Dismissing wrestling because it's fake is like criticizing King Lear for being inaccurate history. Those who do so miss the point. When skilled wrestlers get together, they jam like musicians, pairing the physical abilities of a gymnast with the responsive skills of an improv comic. And like an actor playing Lear, the men and women who step into the ring are motivated by a desire to tell stories about characters who are larger than life and to put on the kind of shows that make people want to shout. "It's a cool feeling to go out in front of 10,000 or 15,000 people and have them in the palm of your hand and to be able to stand them up and sit them down," says Ken Wayne, former wrestler and founder of the "Nightmare" Ken Wayne School of Professional Wrestling.
Wayne can list wrestling moves like he is reciting the alphabet: standing arm drag, hip toss, body slam, locking up, grabbing roll, alligator roll, hitting the ropes, gut wrench take-down, top wrist-lock, bottom wrist-lock, hammer-lock, full Nelson, and so on. Everything in wrestling, he insists, is derived from these and a few other essentials.
"I have guys come in here and ask, 'What kind of gimmick can I be?'" Waynes says. "I say, 'Shut the fuck up. Learn your craft, and you can be any kind of gimmick they ask you to be.'"
In a metal shed in a grubby corner of West Memphis, Arkansas, Kevin Charles, a stout man in his 20s, stoops to pick up a broom. He surveys the large empty room around him and the wrestling ring at its center, then with a feline grace at odds with his lumpy physique, he dives under the ropes, springs to his feet, and begins to tidy up the place. He dances his broom around the mat with studied purpose and meditative calm. Friday nights are fight nights at the school. The audience is on the way, and everything has to be perfect.
Charles, a New Orleans native, is a bartender and National Guardsman who enrolled in Wayne's school because he's always dreamed about flying off the top rope. He didn't know if he was the kind of guy who could do it, but now he believes he is that kind of guy.
He also understands now that when a match is over and the bright lights dim, the loud threats crossfade into collegial laughter. "Humble or stumble" is the wrestling fraternity's guiding principle.
For every student like Charles, there are eight or nine who don't make it past the first week of training. Wayne, the son of Memphis wrestler-turned-promoter Buddy Wayne, blames himself for the dropout rate. "I anticipated about a two-thirds percent quitter," he says, a Kool 100 smoldering in the ashtray near the freshly cracked beer on his desk. "It's more like about an 80 or 90 percent quitter. I probably run a lot of people off because I tell them exactly what it is they're getting their ass into."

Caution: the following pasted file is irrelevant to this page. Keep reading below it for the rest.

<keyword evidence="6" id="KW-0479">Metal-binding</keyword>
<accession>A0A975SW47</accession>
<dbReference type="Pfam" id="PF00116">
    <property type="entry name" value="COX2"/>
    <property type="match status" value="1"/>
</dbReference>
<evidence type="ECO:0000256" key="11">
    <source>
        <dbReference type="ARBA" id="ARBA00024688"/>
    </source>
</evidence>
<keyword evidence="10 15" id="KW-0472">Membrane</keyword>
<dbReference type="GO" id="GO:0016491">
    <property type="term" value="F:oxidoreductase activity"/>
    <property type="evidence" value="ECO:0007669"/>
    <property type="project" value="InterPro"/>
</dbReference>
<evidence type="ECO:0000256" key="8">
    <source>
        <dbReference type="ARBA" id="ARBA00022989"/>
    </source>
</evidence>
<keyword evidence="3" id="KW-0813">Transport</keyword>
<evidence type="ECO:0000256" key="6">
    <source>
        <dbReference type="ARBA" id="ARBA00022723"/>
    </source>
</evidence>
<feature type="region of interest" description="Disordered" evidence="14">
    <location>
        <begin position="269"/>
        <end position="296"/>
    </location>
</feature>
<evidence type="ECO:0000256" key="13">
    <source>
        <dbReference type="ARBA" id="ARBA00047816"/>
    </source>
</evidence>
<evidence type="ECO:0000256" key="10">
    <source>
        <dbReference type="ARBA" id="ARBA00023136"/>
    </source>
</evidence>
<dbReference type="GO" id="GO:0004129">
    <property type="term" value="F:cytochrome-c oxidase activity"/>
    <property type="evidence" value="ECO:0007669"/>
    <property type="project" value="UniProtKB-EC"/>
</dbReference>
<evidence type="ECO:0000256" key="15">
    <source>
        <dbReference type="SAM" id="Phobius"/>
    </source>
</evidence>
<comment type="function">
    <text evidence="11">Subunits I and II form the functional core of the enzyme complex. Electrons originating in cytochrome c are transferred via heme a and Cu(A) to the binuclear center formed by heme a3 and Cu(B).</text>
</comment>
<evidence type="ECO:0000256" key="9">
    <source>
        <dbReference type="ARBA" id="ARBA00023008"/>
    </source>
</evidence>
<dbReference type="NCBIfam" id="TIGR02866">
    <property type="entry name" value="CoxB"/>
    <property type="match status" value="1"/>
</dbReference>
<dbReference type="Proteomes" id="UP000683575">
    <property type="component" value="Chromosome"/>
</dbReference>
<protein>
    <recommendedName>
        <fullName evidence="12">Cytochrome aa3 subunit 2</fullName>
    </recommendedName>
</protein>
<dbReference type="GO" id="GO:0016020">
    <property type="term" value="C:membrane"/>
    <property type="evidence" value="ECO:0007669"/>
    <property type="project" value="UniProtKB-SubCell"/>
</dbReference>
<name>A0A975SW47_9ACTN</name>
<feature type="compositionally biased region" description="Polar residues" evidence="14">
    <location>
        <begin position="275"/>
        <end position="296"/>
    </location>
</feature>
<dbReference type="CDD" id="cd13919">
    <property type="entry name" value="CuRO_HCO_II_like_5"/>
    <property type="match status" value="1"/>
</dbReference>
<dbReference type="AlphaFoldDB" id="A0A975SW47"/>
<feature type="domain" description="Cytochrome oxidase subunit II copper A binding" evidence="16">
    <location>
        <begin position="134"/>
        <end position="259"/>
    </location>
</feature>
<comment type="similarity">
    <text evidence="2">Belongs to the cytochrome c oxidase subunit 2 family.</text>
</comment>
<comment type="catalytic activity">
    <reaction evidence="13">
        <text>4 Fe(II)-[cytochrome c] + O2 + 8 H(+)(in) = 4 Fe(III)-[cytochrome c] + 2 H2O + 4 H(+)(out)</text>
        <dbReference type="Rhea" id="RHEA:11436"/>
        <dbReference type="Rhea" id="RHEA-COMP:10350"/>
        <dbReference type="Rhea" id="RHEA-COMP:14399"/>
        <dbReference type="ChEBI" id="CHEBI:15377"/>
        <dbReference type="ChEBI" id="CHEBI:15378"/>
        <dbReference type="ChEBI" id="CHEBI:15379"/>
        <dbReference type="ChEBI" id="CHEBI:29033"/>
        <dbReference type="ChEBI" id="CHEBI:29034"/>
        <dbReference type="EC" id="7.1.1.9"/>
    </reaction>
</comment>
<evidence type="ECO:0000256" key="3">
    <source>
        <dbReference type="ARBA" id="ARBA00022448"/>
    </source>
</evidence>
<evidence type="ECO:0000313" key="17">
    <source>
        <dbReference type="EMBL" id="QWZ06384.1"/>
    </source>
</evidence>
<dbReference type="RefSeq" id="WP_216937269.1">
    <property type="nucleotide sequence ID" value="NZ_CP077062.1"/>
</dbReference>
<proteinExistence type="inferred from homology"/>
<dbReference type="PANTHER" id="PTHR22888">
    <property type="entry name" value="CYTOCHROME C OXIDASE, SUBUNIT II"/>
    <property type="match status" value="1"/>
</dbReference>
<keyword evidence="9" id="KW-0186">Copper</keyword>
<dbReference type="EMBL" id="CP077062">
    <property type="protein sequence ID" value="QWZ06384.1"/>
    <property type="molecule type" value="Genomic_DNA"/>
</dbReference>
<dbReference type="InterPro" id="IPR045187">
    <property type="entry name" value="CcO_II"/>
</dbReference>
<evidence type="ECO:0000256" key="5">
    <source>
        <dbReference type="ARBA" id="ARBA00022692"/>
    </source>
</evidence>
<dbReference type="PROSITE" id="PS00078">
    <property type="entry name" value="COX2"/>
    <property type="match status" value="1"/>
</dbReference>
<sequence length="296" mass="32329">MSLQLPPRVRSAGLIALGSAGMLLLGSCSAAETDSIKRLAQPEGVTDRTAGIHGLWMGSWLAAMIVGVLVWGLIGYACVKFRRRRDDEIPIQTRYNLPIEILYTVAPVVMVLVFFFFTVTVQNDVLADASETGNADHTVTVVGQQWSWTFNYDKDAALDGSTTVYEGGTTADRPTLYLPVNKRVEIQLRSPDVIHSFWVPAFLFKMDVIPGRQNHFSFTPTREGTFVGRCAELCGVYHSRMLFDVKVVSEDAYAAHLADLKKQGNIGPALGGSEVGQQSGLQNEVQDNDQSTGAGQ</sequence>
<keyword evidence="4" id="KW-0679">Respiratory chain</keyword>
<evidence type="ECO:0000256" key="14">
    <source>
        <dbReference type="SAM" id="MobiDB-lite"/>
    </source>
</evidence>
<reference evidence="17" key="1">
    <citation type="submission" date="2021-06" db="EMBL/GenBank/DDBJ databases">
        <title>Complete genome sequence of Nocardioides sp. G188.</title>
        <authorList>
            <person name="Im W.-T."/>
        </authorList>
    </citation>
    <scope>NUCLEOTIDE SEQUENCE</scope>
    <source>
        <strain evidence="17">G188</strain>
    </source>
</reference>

Wayne grew up with a wrestling ring in his backyard and has done just about everything you can do in the business. He's built rings, hauled rings, and broken them down. He's wrestled solo as a bleach-blond brawler and alongside Danny Davis as half of a scrappy, masked tag team called the Nightmares. He grew up on the road with his dad, riding from town to town and from dressing room to dressing room. He knows what it's like to hold a championship belt over his head and to take four Darvons and not feel relief because he wrestled with cerebral fluid on his spine.
Wayne says he never imagined running a wrestling school when he got out of the business in 2005. Eight months after retiring, he faced the realities of being 46 years old, unemployed, and not knowing a thing in the world but wrestling.
"I didn't retire; I just quit," Wayne says. His skills were slipping. He hurt more than ever, and he could no longer fool himself into believing that fact wasn't reflected in the quality of his bookings. Increasingly, he was matched against wrestlers who were, in his opinion, poorly trained or not trained at all.
"I didn't want to be one of those guys who are the last to know that they should have retired a few years ago," he confesses. "And I didn't want to have a career-ending injury. What sense would that make?"
Wayne never became a WWE superstar, but for a smaller-than-average wrestler who came of age in the 1980s, when giants were all the rage and masked marvels were out of style, he pieced together an impressive 26-year career that took him across the United States and Canada and into Puerto Rico — where air conditioning is scarce and blood is absolutely expected.